Coroner’s report criticises University following death of Exeter student
THIS ARTICLE CONTAINS CONTENT RELATING TO SUICIDE WHICH SOME READERS MAY FIND DISTRESSING
An inquest into the death of Exeter student Harry Armstrong Evans, which concluded on 31 October, condemned the University for failing to respond to his “cry for help,” and for failing in its “safeguarding obligations.”
The coroner, Guy Davies, concluded the two-day inquest into Harry’s death by stating that there was “a risk of further deaths” at the University, and announced that he would issue a report to Vice Chancellor Lisa Roberts on how to prevent future deaths. Speaking to Exeposé after the results of the inquest, Rupert Armstrong Evans, Harry’s father, said “It’s a real step forward; the coroner not only identified failings, he put the important questions on record.” The inquest heard that there have been 11 suicides at the University of Exeter between 2016/17 and 2022/2023, eight of which have been officially confirmed by a coroner.
Harry Armstrong Evans, a physics and astrophysics student, took his own life in June 2021 after failing his third-year exams. The coroner, Guy Davies, stated that despite attempts by both Armstrong Evans and his parents to reach out to the University, “My central finding will be that the welfare service did not proactively respond to those concerns and did not provide the necessary support for Harry.”
Davies went on, “I further find that Harry’s death was due to an acute mental health crisis which was preceded by a catalogue of missed opportunities along with system failures which together led to an absence of proactive results, which meant Harry could not receive support.” He stated that the University has a “safeguarding obligation” to its students which it ultimately failed in Harry’s case.
I further find that Harry’s death was due to an acute mental health crisis which was preceded by a catalogue of missed opportunities along with system failures which together led to an absence of proactive results, which meant Harry could not receive supportGuy Davies, Coroner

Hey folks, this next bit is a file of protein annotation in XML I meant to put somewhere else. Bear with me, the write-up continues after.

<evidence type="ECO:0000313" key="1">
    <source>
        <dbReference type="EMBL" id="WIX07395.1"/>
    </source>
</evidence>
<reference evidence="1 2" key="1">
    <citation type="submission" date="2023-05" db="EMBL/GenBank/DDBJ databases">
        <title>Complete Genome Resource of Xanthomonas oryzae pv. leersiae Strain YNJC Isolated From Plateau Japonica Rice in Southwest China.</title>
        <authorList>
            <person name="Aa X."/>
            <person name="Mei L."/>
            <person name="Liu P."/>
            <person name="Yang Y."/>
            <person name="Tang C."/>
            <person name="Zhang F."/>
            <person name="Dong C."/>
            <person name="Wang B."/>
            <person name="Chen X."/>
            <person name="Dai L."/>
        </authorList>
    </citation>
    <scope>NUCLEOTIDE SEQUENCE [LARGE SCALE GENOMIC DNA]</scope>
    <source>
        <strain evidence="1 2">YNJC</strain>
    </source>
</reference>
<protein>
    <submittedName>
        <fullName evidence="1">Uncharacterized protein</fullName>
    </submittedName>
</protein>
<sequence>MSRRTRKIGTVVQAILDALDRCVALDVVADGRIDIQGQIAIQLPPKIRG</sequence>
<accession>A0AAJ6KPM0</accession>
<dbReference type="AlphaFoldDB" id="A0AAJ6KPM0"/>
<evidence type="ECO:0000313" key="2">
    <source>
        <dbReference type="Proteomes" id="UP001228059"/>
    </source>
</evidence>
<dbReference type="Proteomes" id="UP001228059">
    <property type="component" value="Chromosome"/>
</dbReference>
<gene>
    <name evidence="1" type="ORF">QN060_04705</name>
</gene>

In May 2021, Harry Armstrong Evans emailed his personal tutor and welfare services detailing his concerns that isolation and other personal circumstances had negatively impacted his exam performance and mental health. He inquired about grades being capped at 40 per cent for resit exams, stating in his email to personal tutor Professor Matthew Browning: “I worked really hard for this degree and the thought of not achieving for reasons beyond my control is incredibly upsetting.” His tutor stated at the inquest that he had no “red flag” concerns subsequent to Harry’s email, to which he replied a week later. Davies outlined concerns that this email was a “cry for help.”
The inquest heard that Harry’s mother, Alice Armstrong Evans, had called the University wellbeing services twice, expressing concerns about her son’s welfare. However, on both occasions the logs were accidentally closed due to an IT error, culminating in no one from Wellbeing reaching out to Harry as a result of his mother’s concerns. The inquest also recommended changes to the Wellbeing team’s case management system following these two IT errors.
Outside the court, Harry’s family noted that there was a “silent student suicide pandemic” which gripped Britain, and said that Universities should be legally obliged to provide a “duty of care” to students. As a result, they are campaigning for the implementation of ‘Harry’s Law,’ which would mean that UK universities would be required to report their annual suicide statistics, and the academic departments in which these took place. They have set up a petition, which Alice Armstrong Evans told Exeposé, “will be online next week. We expect to be in communication with our local MP, Mr Scott Mann, who will promote the Harry’s Law in the Commons.” Harry’s Law would also give the Department for Education powers to investigate universities with an above-average suicide rate.
A particular area of concern raised by the inquest was training for academic staff. Professor Matthew Browning, Harry’s personal tutor, told the inquest he had received no in-person suicide prevention training which hindered his ability to spot “red flags.” Additionally, Davies stated that the University’ suicide prevention response included an “over-reliance” on email forms rather than face-to-face meetings, stating “Emails do not amount to personal engagement”, and recommending the University establish clear policies on matters such as whether pastoral tutors should give their mobile number to students, and clearer protocols on when staff could contact parents and family. Alice Armstrong Evans, Harry’s mother, told Exeposé: “I really hope that Exeter University will get its act together and I hope there will be a complete overhaul of the Wellbeing services and that academic tutors will immediately take action whenever any student suddenly fails any exams. That academic tutor must make time to spend a couple of hours with that student explaining his, her or their options in order to save his, her or their degree — and to explain how marks may be adjusted etc.”